Thursday, January 22, 2009
I got this book, Derelict London by Paul Talling for Christmas. And while that already seems like a long time ago, this book increasingly feels of the moment. While every other advert seems to tenuously mention the credit crunch before going on to try to sell you something painfully unrelated, Derelict London was probably written during prosperity. It will soon have a whole new books worth of failing buildings to document.
I first found the Derelict London site when searching for images to illustrate pieces about decay. But good on Talling for actually converting the site into a cool, pocket size book. Each page shows a different abandoned building within London: the facing page provides the context and some interesting, anecdotal history. Some buildings are ordinary, some are extraordinary. Some are familiar, others sit hidden in familiar places. The book is grouped into nine chapters, which aligns the buildings along themes.
Derelict London is a wealth of nuggets. There’s a building in Whitechapel where Stalin stayed the week the Bolshevik’s consolidated their power. There’s a bricked building Dusk and I walk near on the way to studio that I must have seen hundreds of times in the last 15 years. I had no idea it was a Second World War bunker for 8,000 people. There’s disused Tube stations, dumped Russian tanks and abandoned railway lines that was the site of an accidental First World War TNT explosion that killed 400 and damaged 70,000 properties. Then there’s the reason why the Arsenal football team are called Arsenal and why they play in red. And I discovered why the skyscraper I saw on 2007 London Open House weekend had to be demolished floor-by-floor from the bottom up.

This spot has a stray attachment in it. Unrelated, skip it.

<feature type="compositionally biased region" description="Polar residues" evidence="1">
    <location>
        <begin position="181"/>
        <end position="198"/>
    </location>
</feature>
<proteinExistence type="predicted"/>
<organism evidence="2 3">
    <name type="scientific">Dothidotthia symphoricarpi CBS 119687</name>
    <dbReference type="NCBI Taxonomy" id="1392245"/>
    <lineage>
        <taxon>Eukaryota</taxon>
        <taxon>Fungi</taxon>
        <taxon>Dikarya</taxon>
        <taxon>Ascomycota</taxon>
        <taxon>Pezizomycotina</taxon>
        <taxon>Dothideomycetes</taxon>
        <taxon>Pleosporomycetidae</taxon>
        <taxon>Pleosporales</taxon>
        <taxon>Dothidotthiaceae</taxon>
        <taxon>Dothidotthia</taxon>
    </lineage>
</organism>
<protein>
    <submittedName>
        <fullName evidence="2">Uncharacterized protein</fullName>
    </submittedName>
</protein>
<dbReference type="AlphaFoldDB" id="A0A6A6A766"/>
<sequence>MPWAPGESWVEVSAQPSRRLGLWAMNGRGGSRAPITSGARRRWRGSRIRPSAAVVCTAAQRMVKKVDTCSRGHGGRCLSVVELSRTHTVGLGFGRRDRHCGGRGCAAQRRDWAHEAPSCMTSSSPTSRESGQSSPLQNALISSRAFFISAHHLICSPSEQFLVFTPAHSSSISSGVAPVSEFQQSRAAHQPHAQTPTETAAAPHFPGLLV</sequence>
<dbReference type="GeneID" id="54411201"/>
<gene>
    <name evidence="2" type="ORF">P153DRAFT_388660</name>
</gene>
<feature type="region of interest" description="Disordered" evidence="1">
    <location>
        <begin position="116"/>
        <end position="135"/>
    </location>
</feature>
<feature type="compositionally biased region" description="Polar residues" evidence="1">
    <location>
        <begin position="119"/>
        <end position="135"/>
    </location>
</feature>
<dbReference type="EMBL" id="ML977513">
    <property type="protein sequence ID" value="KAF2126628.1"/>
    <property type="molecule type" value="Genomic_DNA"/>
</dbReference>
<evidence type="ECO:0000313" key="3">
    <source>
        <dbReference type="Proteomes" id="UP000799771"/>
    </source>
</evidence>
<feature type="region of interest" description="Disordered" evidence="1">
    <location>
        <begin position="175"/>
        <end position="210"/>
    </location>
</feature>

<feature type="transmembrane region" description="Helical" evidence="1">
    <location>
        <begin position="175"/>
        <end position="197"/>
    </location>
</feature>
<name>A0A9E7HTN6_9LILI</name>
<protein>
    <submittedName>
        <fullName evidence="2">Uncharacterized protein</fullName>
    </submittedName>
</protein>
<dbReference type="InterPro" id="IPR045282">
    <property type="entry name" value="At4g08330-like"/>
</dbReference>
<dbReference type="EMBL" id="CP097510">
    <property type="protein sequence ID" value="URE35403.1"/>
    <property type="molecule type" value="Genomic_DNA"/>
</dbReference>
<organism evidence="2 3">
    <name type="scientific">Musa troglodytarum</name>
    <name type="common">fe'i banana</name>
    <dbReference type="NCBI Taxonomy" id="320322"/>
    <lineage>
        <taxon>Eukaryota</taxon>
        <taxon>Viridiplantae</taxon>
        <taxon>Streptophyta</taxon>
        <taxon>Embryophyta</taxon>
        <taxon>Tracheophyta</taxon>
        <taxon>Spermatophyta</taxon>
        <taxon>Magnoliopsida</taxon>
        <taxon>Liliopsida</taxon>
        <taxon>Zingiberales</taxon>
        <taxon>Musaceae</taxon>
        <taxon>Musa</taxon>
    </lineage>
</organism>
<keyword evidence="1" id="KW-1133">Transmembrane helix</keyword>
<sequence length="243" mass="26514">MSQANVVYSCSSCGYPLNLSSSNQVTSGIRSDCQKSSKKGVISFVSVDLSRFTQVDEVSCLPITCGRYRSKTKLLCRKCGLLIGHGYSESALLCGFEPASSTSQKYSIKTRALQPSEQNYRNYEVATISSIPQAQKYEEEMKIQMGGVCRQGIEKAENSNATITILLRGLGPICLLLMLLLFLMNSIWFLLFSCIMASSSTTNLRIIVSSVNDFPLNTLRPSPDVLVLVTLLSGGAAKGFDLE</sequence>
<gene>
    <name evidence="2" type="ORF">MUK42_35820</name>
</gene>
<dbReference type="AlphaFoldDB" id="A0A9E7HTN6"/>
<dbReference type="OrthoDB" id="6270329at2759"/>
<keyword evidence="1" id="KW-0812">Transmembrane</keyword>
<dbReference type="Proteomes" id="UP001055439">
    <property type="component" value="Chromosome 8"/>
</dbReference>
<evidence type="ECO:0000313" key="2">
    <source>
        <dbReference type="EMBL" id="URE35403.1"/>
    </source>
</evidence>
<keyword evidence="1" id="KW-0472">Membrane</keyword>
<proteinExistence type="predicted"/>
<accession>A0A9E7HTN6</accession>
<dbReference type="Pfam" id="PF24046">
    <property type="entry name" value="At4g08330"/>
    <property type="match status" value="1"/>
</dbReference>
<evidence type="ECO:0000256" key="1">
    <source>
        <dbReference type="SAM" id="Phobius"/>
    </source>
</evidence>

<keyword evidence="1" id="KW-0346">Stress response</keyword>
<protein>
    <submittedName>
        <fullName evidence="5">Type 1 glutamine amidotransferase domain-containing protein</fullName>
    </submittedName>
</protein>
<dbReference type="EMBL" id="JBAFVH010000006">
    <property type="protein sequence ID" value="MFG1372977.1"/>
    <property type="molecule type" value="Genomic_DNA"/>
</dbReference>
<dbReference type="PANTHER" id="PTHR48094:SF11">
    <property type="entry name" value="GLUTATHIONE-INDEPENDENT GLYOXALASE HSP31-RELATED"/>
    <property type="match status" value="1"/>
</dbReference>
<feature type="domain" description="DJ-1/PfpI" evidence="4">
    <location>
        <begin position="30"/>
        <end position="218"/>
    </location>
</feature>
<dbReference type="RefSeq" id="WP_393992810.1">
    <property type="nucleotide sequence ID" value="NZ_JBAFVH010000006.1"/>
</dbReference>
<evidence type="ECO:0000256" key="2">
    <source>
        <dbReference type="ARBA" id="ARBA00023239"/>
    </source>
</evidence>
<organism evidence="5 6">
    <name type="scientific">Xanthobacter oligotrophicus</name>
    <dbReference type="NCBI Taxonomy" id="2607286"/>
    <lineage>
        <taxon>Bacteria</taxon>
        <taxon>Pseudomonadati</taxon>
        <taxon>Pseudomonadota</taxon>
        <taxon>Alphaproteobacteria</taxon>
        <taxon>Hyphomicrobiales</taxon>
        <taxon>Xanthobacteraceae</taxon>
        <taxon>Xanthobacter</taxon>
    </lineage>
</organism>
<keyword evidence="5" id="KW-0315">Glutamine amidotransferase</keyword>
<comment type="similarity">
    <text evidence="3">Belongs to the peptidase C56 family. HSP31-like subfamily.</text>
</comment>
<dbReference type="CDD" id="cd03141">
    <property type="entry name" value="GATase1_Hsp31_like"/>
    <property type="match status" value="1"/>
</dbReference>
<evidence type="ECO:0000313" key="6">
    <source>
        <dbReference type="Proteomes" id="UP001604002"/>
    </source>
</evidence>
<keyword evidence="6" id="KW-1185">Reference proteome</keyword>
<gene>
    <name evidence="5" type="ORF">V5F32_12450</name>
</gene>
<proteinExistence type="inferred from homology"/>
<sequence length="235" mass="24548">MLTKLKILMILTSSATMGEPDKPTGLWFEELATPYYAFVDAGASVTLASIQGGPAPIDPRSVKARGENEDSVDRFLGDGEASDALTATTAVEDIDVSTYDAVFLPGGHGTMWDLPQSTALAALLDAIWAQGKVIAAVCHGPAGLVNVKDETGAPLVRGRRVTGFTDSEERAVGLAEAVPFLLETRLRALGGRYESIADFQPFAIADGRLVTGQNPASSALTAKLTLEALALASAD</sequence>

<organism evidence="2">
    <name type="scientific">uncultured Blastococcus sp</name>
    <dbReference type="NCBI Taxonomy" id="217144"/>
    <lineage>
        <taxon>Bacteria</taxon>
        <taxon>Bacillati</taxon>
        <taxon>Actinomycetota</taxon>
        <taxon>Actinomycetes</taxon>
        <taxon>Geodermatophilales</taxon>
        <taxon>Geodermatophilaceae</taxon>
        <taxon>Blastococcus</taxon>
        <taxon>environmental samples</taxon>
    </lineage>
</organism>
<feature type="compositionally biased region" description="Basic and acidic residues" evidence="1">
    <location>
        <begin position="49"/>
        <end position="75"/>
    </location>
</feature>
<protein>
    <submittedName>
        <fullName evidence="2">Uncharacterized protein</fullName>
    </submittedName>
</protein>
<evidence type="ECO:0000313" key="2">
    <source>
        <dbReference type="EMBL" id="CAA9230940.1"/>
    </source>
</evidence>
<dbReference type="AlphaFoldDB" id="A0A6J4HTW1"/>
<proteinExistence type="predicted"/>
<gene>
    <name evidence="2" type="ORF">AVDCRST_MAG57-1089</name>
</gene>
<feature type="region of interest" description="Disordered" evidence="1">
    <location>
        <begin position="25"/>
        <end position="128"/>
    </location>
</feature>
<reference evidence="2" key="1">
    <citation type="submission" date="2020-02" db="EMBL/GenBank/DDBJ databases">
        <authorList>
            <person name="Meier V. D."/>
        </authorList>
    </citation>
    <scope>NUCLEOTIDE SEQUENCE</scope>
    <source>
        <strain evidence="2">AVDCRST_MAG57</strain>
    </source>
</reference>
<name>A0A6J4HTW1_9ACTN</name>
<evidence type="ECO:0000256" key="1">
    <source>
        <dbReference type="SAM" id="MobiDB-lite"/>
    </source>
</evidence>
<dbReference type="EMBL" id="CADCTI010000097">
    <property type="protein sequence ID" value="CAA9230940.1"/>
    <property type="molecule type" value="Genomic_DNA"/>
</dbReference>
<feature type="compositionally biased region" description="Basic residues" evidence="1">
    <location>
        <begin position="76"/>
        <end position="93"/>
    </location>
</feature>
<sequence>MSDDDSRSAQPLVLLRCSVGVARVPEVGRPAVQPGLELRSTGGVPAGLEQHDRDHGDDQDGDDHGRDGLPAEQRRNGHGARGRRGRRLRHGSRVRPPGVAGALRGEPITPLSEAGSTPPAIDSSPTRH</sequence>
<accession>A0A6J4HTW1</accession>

Lots of the histories of the buildings are added to with anecdotes and folklore, part from interviews at the location and part from the community on the Derelict London site. In this way Talling was told how in 1977 someone at the bar of the Tidal Basin Tavern was shot dead by a shooter who just stuck his head through the doorway. Similarly on site at Kings Cross’ distinctive Lighthouse Building (you can’t miss it from the Scala, where the recent Why? Not dubstep rave we played at was held), squatters relayed to Talling how if you go into the basement and then down a staircase of the Lighthouse, you found yourself on a disused tube platform.
Ultimately though, many of the pages end with the words “converted into apartments.” The economics of redevelopment have become an all pervading force in London this decade, as the relentless growth of the housing market continued. Club after club closed under the pressure of the profits to be made from converting music venues into flats. In recently memory London’s lost The End, the Astoria, Turnmills and literally dozens more.
Yet the credit crunch, which happened after this book was written, might just have stopped the developers in their tracks. There’s talk of the funding for The End’s redevelopment having run out, as lending in between banks and creditors dries up. High unemployment is undeniably bad, but it often means passionate, heartfelt music is created. Who knows, maybe London, starting with The City, will become a ghost town, all the clubs closing down? If so, at least Paul Talling, originally himself a music promoter, will be around to record it.